Vacancy PhD researcher: Artificial agents in dynamically changing environments


The research will be performed with the groups of Prof. Yves Van de Peer (VIB) and co-supervised by Prof. Pieter Simoens (UGent IDLab), dr. Yara Khaluf (UGent IDLab) and Prof. Pieter Audenaert (UGent IDLab).  This work builds on the expertise of these groups in systems biology, collective intelligence and networking. Your work will consist of applying bio-inspired evolutionary techniques into behavioral controllers of artificial agents, performing simulations and analyzing topologic effects in the Gene Regulatory Network. More details are provided below.

Research Context  

One of the important challenges in the field of artificial intelligence is the development of systems that can adapt to a changing environment. Under a dynamically changing environment, a solution that is optimal at a certain time might be different from an optimal solution at a later time. 

Being naturally occurring examples of adaptive systems, biological systems provide an important source of inspiration for designing artificial systems. The molecular mechanisms underlying the adaptability of biological systems are Gene Regulatory Networks (GRNs), which are composed of interacting genetic entities such as genes and proteins. Several bio-inspired systems have been developed that use an artificial genome (AG) and a corresponding controller, usually a network structure represented by an Artificial Neural Network (ANN). For instance, a ‘gene’ will define a node in the ANN, but this node will find and connect with other nodes in the ANN based on the given conditions. Other types of controllers are however also possible. Recent approaches use biologically realistic versions of an AG that mimics features of real biological genomes.

In this PhD, we will investigate evolutionary strategies that allow for short-term adaptation in drastically changing environments (e.g. a sudden drop of food). To survive such abrupt changes, the controller must adapt in only a few generations to novel behavior strategies that often deviate significantly from the controller before the occurrence of the environmental change. The starting point is a duplication of the GRN. In nature, it has been observed that mutation through whole-genome duplication (polyploidy) is usually a dead-end, unless the environment has drastically changed (e.g. vulcano eruption).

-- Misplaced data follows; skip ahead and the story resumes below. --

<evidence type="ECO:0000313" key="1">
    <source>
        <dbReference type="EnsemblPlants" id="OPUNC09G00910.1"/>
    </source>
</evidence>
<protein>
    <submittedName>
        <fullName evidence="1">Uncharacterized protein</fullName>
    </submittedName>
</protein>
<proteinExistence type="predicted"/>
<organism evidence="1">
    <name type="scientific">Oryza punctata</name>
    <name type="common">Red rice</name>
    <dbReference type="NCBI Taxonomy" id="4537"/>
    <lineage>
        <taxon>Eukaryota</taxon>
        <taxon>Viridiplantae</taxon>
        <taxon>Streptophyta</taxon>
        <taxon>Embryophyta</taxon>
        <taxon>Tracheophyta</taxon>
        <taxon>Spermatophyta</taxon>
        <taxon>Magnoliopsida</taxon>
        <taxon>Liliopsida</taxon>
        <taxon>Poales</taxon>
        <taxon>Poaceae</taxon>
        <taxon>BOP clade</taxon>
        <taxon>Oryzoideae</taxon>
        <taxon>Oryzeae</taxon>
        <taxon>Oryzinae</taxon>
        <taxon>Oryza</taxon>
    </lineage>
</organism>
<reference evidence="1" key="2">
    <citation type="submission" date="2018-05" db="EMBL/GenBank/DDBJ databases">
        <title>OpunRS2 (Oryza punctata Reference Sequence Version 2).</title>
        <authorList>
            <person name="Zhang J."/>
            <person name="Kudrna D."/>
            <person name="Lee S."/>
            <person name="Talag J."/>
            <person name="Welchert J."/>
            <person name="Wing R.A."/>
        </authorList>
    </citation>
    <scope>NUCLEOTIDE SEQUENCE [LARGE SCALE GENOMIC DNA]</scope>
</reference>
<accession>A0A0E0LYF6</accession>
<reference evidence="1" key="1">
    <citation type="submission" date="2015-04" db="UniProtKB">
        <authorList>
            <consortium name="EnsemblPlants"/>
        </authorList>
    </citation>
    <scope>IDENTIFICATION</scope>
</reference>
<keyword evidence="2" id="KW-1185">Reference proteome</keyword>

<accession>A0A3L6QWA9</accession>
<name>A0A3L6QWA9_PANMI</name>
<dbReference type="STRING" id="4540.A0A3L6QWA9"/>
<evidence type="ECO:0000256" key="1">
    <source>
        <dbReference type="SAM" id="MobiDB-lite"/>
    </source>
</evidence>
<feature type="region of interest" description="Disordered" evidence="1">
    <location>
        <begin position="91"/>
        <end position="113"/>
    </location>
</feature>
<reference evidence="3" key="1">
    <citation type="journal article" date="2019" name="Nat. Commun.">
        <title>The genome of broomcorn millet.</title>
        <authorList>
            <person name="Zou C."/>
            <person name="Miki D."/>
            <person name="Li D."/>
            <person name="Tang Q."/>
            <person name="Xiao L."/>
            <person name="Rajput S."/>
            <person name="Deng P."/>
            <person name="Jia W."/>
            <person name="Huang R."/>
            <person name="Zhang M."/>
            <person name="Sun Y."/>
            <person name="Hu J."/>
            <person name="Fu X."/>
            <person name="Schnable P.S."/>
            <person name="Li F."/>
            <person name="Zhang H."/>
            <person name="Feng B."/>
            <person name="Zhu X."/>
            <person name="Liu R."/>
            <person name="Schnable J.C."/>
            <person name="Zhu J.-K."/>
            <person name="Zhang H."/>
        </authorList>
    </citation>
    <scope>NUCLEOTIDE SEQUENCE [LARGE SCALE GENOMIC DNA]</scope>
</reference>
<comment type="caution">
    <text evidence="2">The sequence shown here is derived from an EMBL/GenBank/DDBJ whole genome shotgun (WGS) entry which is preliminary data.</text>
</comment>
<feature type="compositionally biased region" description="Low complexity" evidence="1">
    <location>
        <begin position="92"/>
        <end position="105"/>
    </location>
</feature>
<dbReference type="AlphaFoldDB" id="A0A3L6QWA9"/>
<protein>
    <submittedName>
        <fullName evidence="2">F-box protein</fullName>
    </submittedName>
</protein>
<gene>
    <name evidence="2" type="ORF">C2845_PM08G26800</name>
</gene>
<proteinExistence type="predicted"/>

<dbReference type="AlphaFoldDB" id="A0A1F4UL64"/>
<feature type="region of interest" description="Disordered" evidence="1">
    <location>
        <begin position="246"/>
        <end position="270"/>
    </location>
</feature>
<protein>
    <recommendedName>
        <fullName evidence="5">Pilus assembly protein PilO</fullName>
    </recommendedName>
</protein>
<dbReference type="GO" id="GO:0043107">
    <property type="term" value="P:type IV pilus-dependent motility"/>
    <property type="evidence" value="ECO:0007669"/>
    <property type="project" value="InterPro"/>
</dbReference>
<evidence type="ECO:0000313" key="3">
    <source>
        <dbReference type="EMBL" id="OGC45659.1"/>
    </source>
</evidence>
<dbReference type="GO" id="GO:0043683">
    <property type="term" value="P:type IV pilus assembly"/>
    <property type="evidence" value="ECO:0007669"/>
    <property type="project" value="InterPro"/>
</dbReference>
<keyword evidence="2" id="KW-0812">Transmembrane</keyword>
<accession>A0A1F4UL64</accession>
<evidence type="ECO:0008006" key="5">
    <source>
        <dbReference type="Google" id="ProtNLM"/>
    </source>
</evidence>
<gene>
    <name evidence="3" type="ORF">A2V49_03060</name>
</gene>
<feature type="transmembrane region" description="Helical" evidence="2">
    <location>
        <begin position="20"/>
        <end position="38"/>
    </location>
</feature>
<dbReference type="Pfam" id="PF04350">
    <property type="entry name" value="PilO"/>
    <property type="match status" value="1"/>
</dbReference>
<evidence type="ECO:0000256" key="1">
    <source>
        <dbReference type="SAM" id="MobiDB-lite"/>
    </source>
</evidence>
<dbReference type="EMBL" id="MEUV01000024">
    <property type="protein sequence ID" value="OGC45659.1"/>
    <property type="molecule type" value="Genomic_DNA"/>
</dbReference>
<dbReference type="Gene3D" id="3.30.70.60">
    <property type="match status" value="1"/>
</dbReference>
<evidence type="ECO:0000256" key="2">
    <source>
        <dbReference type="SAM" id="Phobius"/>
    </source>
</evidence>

The goal of this PhD is to explore the particular network structures that appear in GRN after whole-genome duplication and to better understand the network dynamics that occur in the subsequent mutations (and the resulting controllers). Although the focus is on mathematical modelling, network analysis, simulation and implementation of controllers for artificial agents, you will work in close collaboration with biologists to foster mutual exchange of ideas. The use of artificial agents to study biological phenomena is a complementary approach to biological studies and theoretical models. In comparison to biological studies, artificial agents have the advantage that the evolution of hundreds of generations of controllers can be completed within hours or days.


A full-time funded PhD scholarship. You will aim for a PhD degree in computer science engineering.


  • You have a degree as Master of Science/Engineering, preferably in Computer Science, Informatics, Mathematics or Statistical Physics. Students close to their graduation are also welcome to apply. You have a solid academic track record (graduation cum laude or grades in the top 15% percentile).
  • You have a strong interest in bio-inspired algorithms, complex adaptive systems and network topological patterns (topologies such as scale-free networks, triadic motifs). Proven experience in one or more of these topics, e.g. via master thesis or projects, is a plus (but not a necessity).
  • You are willing to closely collaborate with biologists to better understand the governing principles, and to report your results and insights to them in order to foster scientific progress in both domains.
  • You speak and write English fluently.
  • You have good communication skills and you are a team player.


Apply with motivation letter, scientific resume, abstract of your master thesis, diplomas and detailed academic results (courses and grades), relevant publications, and at least one reference contact. This information, as well as possible questions, must be sent to Prof. Pieter Simoens at 

After the first screening, suitable candidates will be invited for an interview (also possible via Skype) and may get a small assignment. Applications will be screened as soon as they are received. The position remains open until the vacancy is filled.

Estimated starting date: January-February 2020.


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